The increasing debate over nonlawyer investment in law firms brings to the forefront certain fundamental issues. In today’s rapidly evolving legal marketplace, many firms have a greater need for capital than they had in the past. Whether funds are needed to support innovation, geographic or practice area expansion or other initiatives, the possibility of gaining access to capital through nonlawyer investment might have immediate appeal. However, I believe that attorneys should, just as they advise clients to do with many decisions they face, carefully examine the implications of such a material change to the profession before pursuing that change.
Understandably, investors expect appropriate returns on their invested capital and, as a result, may seek to ensure that businesses take actions necessary to achieve those returns. Investor expectations often cause businesses to implement changes intended to drive efficiency and heighten discipline in the enterprise. Those changes can provide valuable benefits. However, in many instances, the desired changes are made with the goal of achieving short-term financial gain. This objective, in my view, is inconsistent with the proper focus of a law practice.
Jay O. Rothman, Harvard 1985, is chair and CEO of Foley & Lardner LLP, Milwaukee.
The practice of law has elements of a business, but it is a business unlike nearly all others. The legal profession in the United States is considered to be fundamentally different than other types of businesses, with a focus on the ethical and civic responsibilities of attorneys and the unique nature of the attorney-client relationship. In addition, many law firms have long histories of stewardship by the firms’ founders and their successors. Nonlawyer investment in law firms presents unique threats to these fundamental tenets of our profession.
Of paramount importance is the potential impact on clients of nonlawyer investment in law firms. Attorneys are committed to serving clients in a manner that places their clients’ interests above their own. In many instances, attorneys appropriately provide clients with advice that, if followed, would not result in maximizing financial gain for their law firms. Although attorneys deserve to be compensated for the performance of excellent services, maximization of short-term financial gain, including the type that may be the principal objective of nonlawyer investors, should never be the predominant goal of law firms. Instead, the predominant goal of law firms should remain the delivery of high-quality, high-integrity legal services in a cost-effective manner.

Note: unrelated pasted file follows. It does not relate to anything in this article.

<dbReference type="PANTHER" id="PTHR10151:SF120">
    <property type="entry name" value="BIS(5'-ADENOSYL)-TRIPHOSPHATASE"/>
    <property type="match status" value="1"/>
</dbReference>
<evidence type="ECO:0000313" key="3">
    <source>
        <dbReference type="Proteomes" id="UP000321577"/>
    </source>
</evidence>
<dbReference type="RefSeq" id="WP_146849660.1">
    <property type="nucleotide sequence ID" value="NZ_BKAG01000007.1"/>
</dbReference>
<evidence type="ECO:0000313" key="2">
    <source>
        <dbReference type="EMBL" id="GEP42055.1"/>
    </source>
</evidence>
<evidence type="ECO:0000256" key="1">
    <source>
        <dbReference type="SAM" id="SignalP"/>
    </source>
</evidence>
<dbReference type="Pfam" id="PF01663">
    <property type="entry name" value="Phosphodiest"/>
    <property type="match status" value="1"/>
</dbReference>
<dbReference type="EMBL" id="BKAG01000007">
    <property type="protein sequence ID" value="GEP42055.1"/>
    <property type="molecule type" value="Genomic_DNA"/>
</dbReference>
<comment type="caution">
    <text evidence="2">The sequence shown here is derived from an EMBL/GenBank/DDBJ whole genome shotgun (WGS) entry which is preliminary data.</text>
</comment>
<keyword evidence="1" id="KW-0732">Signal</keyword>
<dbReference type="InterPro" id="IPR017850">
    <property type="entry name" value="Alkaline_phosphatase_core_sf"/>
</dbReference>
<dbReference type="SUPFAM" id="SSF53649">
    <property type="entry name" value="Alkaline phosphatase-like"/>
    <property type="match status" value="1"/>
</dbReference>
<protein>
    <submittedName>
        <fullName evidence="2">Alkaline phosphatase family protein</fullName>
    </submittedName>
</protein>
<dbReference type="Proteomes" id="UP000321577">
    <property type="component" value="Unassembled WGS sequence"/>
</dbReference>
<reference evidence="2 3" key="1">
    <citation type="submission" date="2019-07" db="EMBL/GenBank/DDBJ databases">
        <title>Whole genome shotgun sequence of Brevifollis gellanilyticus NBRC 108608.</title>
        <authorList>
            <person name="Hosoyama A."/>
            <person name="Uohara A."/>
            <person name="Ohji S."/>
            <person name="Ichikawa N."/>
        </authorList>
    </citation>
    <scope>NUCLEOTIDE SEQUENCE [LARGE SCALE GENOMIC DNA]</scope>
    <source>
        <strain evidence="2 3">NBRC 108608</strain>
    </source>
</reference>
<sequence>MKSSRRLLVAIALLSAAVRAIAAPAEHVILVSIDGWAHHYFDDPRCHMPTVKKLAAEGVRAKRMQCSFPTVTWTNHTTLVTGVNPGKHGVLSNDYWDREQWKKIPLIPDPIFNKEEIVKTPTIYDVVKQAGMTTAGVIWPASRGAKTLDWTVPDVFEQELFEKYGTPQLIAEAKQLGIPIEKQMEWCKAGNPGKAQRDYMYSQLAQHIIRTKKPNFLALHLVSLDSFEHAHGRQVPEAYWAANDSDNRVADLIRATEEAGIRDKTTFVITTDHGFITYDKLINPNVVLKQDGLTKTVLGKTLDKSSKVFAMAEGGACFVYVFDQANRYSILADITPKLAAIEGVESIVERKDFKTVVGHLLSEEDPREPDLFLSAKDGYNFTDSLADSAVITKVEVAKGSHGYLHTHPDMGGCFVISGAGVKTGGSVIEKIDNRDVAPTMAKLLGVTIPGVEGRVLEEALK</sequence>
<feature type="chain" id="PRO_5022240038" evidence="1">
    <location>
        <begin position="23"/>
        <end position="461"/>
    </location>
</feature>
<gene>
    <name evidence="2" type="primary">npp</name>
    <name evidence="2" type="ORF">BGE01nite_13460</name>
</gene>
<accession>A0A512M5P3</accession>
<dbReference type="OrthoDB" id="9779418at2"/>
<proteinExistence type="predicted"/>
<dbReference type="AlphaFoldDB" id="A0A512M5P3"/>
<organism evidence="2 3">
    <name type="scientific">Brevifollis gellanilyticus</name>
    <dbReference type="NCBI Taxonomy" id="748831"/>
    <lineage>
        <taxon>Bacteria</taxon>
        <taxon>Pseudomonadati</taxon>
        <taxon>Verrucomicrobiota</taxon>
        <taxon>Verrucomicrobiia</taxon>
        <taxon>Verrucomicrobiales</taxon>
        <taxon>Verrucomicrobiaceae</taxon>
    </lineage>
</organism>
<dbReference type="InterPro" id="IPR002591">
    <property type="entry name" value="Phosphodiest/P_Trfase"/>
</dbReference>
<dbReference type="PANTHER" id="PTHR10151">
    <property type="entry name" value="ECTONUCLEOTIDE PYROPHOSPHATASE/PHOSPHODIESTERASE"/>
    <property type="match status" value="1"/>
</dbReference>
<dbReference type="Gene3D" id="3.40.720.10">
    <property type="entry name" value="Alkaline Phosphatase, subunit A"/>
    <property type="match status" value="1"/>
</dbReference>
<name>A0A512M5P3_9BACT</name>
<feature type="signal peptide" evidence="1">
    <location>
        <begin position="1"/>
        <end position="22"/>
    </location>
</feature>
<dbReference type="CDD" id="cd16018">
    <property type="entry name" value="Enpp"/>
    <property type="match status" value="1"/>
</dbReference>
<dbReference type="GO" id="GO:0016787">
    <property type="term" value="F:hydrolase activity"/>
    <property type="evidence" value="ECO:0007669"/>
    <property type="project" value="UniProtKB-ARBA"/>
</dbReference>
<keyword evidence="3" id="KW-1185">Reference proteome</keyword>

The importance of this goal is embedded within the culture of many successful law firms. A firm’s best attorneys view themselves as stewards who take great pride in personal efforts to leave their firm in a position better than they found it. Those attorneys are not focused on incessant efforts to identify the next opportunity to secure short-term financial gain. Instead, they understand that, if they assist their clients’ long-term efforts to be successful, their law firm’s success will follow. With that understanding comes an unyielding commitment to serve the best interests of clients.
If law firms become subject to the rights and expectations of nonlawyer investors, a dramatic shift in the practice of law could be in our future. Will that shift permit all law firms to remain focused on serving their clients’ interests before their own? I fear not.